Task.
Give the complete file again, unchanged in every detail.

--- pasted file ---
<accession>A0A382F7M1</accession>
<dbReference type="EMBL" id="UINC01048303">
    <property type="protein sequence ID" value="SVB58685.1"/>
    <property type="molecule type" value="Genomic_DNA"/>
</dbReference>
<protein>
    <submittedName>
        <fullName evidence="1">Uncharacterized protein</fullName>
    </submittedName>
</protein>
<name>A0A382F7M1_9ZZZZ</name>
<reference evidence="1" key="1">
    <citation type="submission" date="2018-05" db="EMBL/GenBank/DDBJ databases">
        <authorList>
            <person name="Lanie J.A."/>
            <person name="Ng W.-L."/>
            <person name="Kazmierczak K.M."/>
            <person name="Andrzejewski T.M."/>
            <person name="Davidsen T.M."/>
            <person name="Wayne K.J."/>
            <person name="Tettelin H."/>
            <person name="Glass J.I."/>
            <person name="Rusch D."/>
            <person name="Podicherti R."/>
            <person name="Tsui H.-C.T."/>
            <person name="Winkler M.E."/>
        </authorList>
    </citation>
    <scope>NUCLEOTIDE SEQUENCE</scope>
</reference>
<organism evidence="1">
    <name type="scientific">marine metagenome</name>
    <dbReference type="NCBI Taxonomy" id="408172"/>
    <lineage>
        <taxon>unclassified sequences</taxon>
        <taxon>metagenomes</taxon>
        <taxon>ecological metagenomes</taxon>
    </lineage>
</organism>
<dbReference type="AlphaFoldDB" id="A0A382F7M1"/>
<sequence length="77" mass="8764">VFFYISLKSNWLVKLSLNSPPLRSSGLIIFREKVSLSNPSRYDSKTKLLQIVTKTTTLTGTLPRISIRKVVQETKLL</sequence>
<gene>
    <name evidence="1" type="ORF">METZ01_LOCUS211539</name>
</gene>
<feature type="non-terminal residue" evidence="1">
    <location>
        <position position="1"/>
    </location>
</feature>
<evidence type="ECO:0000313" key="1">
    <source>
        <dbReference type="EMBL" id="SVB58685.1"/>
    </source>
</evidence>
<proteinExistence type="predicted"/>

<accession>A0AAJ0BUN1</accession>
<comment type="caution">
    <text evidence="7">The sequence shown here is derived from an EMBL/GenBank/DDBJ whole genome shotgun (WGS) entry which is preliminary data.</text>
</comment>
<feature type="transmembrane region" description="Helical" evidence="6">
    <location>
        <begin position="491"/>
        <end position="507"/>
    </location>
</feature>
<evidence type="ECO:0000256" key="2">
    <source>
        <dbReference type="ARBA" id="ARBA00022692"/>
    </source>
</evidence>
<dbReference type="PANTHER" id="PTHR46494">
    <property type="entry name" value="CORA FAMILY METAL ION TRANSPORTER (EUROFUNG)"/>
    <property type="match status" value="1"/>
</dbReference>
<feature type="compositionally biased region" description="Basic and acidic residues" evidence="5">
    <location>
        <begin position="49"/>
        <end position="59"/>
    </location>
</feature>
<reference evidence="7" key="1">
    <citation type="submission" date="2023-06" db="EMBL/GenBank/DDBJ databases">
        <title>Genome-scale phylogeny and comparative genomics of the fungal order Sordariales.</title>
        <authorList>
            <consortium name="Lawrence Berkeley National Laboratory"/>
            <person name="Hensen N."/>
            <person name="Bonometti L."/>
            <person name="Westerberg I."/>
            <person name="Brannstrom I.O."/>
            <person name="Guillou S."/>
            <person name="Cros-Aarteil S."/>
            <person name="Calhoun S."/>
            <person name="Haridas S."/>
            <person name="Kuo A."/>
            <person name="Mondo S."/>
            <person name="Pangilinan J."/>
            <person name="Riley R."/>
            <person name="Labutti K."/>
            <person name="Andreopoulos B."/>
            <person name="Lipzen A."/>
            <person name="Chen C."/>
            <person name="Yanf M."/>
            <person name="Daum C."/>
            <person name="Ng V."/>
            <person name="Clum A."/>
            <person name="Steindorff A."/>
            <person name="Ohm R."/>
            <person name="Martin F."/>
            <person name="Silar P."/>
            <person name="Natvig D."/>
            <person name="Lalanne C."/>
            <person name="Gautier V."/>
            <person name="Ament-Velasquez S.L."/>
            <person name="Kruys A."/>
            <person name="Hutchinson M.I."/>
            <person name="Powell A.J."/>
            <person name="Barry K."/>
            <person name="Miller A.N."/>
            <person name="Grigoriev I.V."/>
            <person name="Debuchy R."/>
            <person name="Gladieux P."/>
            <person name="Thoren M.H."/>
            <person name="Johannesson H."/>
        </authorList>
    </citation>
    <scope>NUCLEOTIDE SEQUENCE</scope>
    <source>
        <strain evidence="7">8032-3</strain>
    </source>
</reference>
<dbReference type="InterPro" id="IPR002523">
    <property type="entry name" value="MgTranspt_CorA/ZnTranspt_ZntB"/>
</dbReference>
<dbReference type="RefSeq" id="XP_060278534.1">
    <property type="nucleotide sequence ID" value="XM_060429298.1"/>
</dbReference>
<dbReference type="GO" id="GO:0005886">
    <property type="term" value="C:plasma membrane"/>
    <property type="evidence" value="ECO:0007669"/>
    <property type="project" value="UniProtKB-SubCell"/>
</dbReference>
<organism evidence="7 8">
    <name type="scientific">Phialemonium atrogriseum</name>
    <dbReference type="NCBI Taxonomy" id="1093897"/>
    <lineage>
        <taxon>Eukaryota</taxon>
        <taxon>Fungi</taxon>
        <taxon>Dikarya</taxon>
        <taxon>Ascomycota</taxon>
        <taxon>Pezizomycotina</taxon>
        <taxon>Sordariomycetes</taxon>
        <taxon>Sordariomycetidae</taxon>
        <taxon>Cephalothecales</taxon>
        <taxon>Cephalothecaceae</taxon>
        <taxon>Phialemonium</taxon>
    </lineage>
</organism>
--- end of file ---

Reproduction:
<accession>A0A382F7M1</accession>
<dbReference type="EMBL" id="UINC01048303">
    <property type="protein sequence ID" value="SVB58685.1"/>
    <property type="molecule type" value="Genomic_DNA"/>
</dbReference>
<protein>
    <submittedName>
        <fullName evidence="1">Uncharacterized protein</fullName>
    </submittedName>
</protein>
<name>A0A382F7M1_9ZZZZ</name>
<reference evidence="1" key="1">
    <citation type="submission" date="2018-05" db="EMBL/GenBank/DDBJ databases">
        <authorList>
            <person name="Lanie J.A."/>
            <person name="Ng W.-L."/>
            <person name="Kazmierczak K.M."/>
            <person name="Andrzejewski T.M."/>
            <person name="Davidsen T.M."/>
            <person name="Wayne K.J."/>
            <person name="Tettelin H."/>
            <person name="Glass J.I."/>
            <person name="Rusch D."/>
            <person name="Podicherti R."/>
            <person name="Tsui H.-C.T."/>
            <person name="Winkler M.E."/>
        </authorList>
    </citation>
    <scope>NUCLEOTIDE SEQUENCE</scope>
</reference>
<organism evidence="1">
    <name type="scientific">marine metagenome</name>
    <dbReference type="NCBI Taxonomy" id="408172"/>
    <lineage>
        <taxon>unclassified sequences</taxon>
        <taxon>metagenomes</taxon>
        <taxon>ecological metagenomes</taxon>
    </lineage>
</organism>
<dbReference type="AlphaFoldDB" id="A0A382F7M1"/>
<sequence length="77" mass="8764">VFFYISLKSNWLVKLSLNSPPLRSSGLIIFREKVSLSNPSRYDSKTKLLQIVTKTTTLTGTLPRISIRKVVQETKLL</sequence>
<gene>
    <name evidence="1" type="ORF">METZ01_LOCUS211539</name>
</gene>
<feature type="non-terminal residue" evidence="1">
    <location>
        <position position="1"/>
    </location>
</feature>
<evidence type="ECO:0000313" key="1">
    <source>
        <dbReference type="EMBL" id="SVB58685.1"/>
    </source>
</evidence>
<proteinExistence type="predicted"/>

<accession>A0AAJ0BUN1</accession>
<comment type="caution">
    <text evidence="7">The sequence shown here is derived from an EMBL/GenBank/DDBJ whole genome shotgun (WGS) entry which is preliminary data.</text>
</comment>
<feature type="transmembrane region" description="Helical" evidence="6">
    <location>
        <begin position="491"/>
        <end position="507"/>
    </location>
</feature>
<evidence type="ECO:0000256" key="2">
    <source>
        <dbReference type="ARBA" id="ARBA00022692"/>
    </source>
</evidence>
<dbReference type="PANTHER" id="PTHR46494">
    <property type="entry name" value="CORA FAMILY METAL ION TRANSPORTER (EUROFUNG)"/>
    <property type="match status" value="1"/>
</dbReference>
<feature type="compositionally biased region" description="Basic and acidic residues" evidence="5">
    <location>
        <begin position="49"/>
        <end position="59"/>
    </location>
</feature>
<reference evidence="7" key="1">
    <citation type="submission" date="2023-06" db="EMBL/GenBank/DDBJ databases">
        <title>Genome-scale phylogeny and comparative genomics of the fungal order Sordariales.</title>
        <authorList>
            <consortium name="Lawrence Berkeley National Laboratory"/>
            <person name="Hensen N."/>
            <person name="Bonometti L."/>
            <person name="Westerberg I."/>
            <person name="Brannstrom I.O."/>
            <person name="Guillou S."/>
            <person name="Cros-Aarteil S."/>
            <person name="Calhoun S."/>
            <person name="Haridas S."/>
            <person name="Kuo A."/>
            <person name="Mondo S."/>
            <person name="Pangilinan J."/>
            <person name="Riley R."/>
            <person name="Labutti K."/>
            <person name="Andreopoulos B."/>
            <person name="Lipzen A."/>
            <person name="Chen C."/>
            <person name="Yanf M."/>
            <person name="Daum C."/>
            <person name="Ng V."/>
            <person name="Clum A."/>
            <person name="Steindorff A."/>
            <person name="Ohm R."/>
            <person name="Martin F."/>
            <person name="Silar P."/>
            <person name="Natvig D."/>
            <person name="Lalanne C."/>
            <person name="Gautier V."/>
            <person name="Ament-Velasquez S.L."/>
            <person name="Kruys A."/>
            <person name="Hutchinson M.I."/>
            <person name="Powell A.J."/>
            <person name="Barry K."/>
            <person name="Miller A.N."/>
            <person name="Grigoriev I.V."/>
            <person name="Debuchy R."/>
            <person name="Gladieux P."/>
            <person name="Thoren M.H."/>
            <person name="Johannesson H."/>
        </authorList>
    </citation>
    <scope>NUCLEOTIDE SEQUENCE</scope>
    <source>
        <strain evidence="7">8032-3</strain>
    </source>
</reference>
<dbReference type="InterPro" id="IPR002523">
    <property type="entry name" value="MgTranspt_CorA/ZnTranspt_ZntB"/>
</dbReference>
<dbReference type="RefSeq" id="XP_060278534.1">
    <property type="nucleotide sequence ID" value="XM_060429298.1"/>
</dbReference>
<dbReference type="GO" id="GO:0005886">
    <property type="term" value="C:plasma membrane"/>
    <property type="evidence" value="ECO:0007669"/>
    <property type="project" value="UniProtKB-SubCell"/>
</dbReference>
<organism evidence="7 8">
    <name type="scientific">Phialemonium atrogriseum</name>
    <dbReference type="NCBI Taxonomy" id="1093897"/>
    <lineage>
        <taxon>Eukaryota</taxon>
        <taxon>Fungi</taxon>
        <taxon>Dikarya</taxon>
        <taxon>Ascomycota</taxon>
        <taxon>Pezizomycotina</taxon>
        <taxon>Sordariomycetes</taxon>
        <taxon>Sordariomycetidae</taxon>
        <taxon>Cephalothecales</taxon>
        <taxon>Cephalothecaceae</taxon>
        <taxon>Phialemonium</taxon>
    </lineage>
</organism>